Once the Court called the case for the morning session on August 4, it gave both sides an opportunity to put on the record any objections they had to the final version of the jury instructions:

The Court: First of all, I want to thank the parties for all the work that you did to get the jury instructions in order after our conference last night. I made some additional edits to it, did some work on the verdict form. Has either side been -- and [IFC's counsel] picked up a typo, which I'm correcting. Does either side have any problems with any of the jury instructions?

IFC counsel: I think other than that, we're fine with them.

The Court: You said there was an issue you wanted to raise?

UBI counsel: There's two things. One is that I want to make sure that the record reflects that we object to your finding about it being a lease.

The Court: Yes.

Trial Tr. 391 (Aug. 4, 2006).

In short, IFC's counsel reaffirmed on the record, without equivocation or ambiguity, that IFC agreed to the instructions being submitted to the jury -- which included the fraud in factum defense. After this colloquy, the parties gave their closing arguments, and the Court instructed the jury, using the agreed-upon instructions.

2. Motion for Judgment as a Matter of Law

IFC has moved for judgment as a matter of law, arguing that the evidence at trial "overwhelmingly supports" its contention that the jury should not have found in UBI's favor on its fraud in factum defense. As a result, IFC contends, the contracts' "hell or high water" clauses were enforceable as a matter of law, eliminating any possible defenses to payment.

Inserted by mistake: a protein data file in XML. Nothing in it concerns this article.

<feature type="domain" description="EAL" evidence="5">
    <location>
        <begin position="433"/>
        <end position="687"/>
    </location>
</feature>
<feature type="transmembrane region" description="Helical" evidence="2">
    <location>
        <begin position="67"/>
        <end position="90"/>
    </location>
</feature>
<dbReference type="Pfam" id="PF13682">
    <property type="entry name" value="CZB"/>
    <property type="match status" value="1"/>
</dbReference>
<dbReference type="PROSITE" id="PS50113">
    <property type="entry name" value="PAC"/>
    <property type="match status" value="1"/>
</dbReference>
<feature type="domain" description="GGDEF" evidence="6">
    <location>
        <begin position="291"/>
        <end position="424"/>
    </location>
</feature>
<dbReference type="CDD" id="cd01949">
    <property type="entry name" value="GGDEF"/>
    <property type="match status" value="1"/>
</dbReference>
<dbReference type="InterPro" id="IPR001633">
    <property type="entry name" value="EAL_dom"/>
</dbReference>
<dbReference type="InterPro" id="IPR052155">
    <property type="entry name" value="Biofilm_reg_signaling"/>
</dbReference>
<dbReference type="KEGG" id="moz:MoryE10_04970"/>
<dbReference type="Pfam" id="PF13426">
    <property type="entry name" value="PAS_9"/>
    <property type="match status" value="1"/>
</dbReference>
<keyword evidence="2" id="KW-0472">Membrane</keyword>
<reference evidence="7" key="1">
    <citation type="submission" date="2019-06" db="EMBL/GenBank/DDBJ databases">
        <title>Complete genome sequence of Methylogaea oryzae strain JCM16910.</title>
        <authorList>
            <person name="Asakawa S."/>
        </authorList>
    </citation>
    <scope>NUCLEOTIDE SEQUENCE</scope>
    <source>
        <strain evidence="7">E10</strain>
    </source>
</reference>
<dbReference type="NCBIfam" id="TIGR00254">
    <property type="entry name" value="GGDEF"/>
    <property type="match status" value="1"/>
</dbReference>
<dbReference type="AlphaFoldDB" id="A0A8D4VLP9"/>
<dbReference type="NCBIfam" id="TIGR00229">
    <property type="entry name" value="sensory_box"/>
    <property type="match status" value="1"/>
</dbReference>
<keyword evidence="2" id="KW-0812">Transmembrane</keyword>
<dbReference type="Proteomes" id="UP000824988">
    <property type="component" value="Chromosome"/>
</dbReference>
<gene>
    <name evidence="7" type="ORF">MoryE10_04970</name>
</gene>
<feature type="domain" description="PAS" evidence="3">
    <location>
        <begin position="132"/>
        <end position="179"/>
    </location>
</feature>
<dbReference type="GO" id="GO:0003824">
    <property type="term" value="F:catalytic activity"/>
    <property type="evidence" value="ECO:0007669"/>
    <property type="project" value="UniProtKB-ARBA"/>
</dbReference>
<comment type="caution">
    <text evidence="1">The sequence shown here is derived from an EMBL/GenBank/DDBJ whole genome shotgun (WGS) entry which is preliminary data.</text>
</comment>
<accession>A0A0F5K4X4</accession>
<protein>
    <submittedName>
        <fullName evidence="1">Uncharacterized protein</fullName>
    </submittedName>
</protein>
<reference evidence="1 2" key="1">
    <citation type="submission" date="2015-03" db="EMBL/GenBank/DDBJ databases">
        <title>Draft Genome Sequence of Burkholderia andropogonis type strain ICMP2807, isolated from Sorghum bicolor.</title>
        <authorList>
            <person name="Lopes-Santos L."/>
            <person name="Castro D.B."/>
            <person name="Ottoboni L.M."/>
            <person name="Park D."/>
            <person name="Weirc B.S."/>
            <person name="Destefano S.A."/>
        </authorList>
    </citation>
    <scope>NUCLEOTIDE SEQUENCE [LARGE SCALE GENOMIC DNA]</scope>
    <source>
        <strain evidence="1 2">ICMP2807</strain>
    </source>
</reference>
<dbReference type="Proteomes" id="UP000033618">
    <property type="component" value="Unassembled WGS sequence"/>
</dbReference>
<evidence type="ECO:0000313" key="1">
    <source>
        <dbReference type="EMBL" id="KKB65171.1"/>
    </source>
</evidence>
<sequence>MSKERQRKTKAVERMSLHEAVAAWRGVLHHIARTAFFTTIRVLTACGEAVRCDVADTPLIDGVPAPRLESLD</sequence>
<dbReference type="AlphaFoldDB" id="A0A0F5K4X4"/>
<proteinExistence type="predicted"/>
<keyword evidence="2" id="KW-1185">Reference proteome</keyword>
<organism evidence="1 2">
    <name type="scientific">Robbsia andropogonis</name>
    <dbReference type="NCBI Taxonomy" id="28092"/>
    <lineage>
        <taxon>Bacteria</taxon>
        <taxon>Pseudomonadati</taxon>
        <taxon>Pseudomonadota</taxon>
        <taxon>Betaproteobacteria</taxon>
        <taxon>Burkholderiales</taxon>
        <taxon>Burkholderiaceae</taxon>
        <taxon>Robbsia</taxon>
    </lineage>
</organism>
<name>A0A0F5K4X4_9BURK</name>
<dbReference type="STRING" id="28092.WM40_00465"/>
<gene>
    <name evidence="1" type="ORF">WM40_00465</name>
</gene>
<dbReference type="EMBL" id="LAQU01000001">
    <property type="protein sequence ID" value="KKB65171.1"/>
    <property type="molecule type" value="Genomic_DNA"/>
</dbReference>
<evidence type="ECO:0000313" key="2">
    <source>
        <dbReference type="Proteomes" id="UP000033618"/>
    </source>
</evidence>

When "there is no legally sufficient basis for a reasonable jury to find for [a] party, the court may . . . grant a motion for judgment as a matter of law against that party . . . ." Fed. R. Civ. P. 50(a)(1)(B). A motion for judgment as a matter of law made after conclusion of a trial is, however, nothing more than the renewal of a motion for judgment as a matter of law made before the matter was submitted to the jury. Fed. R. Civ. P. 50(b). If a party does not move for judgment as a matter of law at the close of the evidence, it may not bring such a motion after the jury returns its verdict. See Zelinski v. Columbia 300, Inc., 335 F.3d 633, 638 (7th Cir. 2003) (motion for directed verdict at close of evidence is prerequisite to judgment under Rule 50(b)); McCarty v. Pheasant Run, Inc., 826 F.2d 1554, 1555 (7th Cir. 1987) (same). See also, Downes v. Volkswagen of America, Inc., 41 F.3d 1132, 1140 (7th Cir. 1994) (Seventh Circuit follows "plain language" of Rule 50 to determine whether party is precluded from seeking post-trial judgment as a matter of law).